Reba McEntire may be a country superstar without parallel, but her career in Nashville was almost cut short by a devastating tragedy 31 years ago.
In a new interview with People, McEntire reflected on the March 1991 plane crash that killed eight members of her band following a performance in San Diego, California. The three-time Grammy winner told the publication that she considered quitting the music industry for good after hearing the news that day.
“I didn’t know if I was going to be able to continue,” she explained. “But it showed me how precious life is, and by the grace of God and my faith, I realized that they went on to a better place.”
On the night of the accident, McEntire had elected to stay behind in California with her then-husband Narvel Blackstock to recover from a case of bronchitis, according to the Los Angeles Times. The rest of the singer’s crew, however, departed for Fort Wayne, Indiana, where they were slated to perform the following day.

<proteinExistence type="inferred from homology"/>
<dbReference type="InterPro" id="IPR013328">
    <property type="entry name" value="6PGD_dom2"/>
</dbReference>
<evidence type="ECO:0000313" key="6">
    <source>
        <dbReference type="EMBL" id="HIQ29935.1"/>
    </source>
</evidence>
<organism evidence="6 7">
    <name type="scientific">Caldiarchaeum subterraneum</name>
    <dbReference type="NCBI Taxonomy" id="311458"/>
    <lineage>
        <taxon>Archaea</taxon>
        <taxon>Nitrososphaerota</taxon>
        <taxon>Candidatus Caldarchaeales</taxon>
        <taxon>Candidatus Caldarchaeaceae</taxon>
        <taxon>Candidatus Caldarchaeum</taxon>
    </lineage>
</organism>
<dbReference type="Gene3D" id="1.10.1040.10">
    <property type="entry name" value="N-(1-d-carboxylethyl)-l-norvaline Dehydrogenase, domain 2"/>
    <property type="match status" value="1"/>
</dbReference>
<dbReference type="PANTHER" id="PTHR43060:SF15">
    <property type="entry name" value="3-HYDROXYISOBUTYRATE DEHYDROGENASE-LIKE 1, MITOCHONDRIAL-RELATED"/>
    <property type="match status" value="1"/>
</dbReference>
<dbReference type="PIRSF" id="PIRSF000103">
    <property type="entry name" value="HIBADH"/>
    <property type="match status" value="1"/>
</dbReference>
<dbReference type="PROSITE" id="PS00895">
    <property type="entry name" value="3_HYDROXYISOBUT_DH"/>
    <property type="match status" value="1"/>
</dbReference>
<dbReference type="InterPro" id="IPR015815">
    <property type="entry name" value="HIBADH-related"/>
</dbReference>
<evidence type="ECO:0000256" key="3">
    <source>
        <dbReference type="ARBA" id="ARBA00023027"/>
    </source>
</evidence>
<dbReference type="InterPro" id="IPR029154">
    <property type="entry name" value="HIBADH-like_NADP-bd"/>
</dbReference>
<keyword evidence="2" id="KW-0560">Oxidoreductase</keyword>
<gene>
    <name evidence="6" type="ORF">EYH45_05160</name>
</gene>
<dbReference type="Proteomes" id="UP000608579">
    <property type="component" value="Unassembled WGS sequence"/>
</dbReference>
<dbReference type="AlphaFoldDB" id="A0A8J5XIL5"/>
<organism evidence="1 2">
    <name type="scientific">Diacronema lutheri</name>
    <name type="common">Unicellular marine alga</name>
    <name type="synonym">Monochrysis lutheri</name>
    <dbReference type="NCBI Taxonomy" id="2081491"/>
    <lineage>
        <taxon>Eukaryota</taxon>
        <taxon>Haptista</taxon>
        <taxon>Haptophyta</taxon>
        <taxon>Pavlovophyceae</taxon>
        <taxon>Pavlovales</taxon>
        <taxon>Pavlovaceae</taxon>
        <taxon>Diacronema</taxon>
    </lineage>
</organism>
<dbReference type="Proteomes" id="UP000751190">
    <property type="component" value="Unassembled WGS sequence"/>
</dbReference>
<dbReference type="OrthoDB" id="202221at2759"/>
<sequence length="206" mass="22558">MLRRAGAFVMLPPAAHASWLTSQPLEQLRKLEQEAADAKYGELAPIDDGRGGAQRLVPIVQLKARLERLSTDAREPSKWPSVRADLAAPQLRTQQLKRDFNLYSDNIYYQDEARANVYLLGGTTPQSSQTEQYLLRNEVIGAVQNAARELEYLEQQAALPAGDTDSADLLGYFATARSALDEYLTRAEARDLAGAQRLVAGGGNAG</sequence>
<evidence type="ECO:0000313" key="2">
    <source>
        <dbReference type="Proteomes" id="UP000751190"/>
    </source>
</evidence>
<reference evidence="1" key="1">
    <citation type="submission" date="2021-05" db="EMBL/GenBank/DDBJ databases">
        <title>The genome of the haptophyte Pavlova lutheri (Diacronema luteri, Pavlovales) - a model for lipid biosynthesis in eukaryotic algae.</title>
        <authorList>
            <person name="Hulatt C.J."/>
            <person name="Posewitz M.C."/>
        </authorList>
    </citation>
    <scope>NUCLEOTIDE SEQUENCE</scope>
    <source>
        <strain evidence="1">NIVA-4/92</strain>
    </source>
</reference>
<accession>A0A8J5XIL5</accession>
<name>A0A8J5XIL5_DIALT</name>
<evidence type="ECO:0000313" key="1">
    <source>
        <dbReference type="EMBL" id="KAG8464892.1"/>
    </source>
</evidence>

Musicians Chris Austin, Kirk Cappello, Joey Cigainero, Paula Evans, Terry Jackson, Anthony Saputo, Michael Thomas and tour manager Jim Hammon were killed after the plane crashed into Otay Mountain, which is situated on the U.S.-Mexico border about 33 miles southeast of downtown San Diego. Pilot Donald Holms and co-pilot Chris Hollinger also died in the crash.
True to form, McEntire channeled her grief into music. That fall, she dedicated her 18th studio album, “For My Broken Heart,” to the band members she’d lost in the tragedy. She also credited fellow musician Kenny Rogers, who died in 2020, with having “saved my sanity” when he asked her to star alongside him in his 1991 movie “The Gambler Returns: The Luck of the Draw.”
Elsewhere in her People interview, McEntire said she “never blamed God” for her loss, but noted that she does “have questions when I get up there.”
“From that I learned that you need to take it one day at a time and be very grateful for the things that you have,” she continued. “Tell folks in your life how much you love and appreciate them.”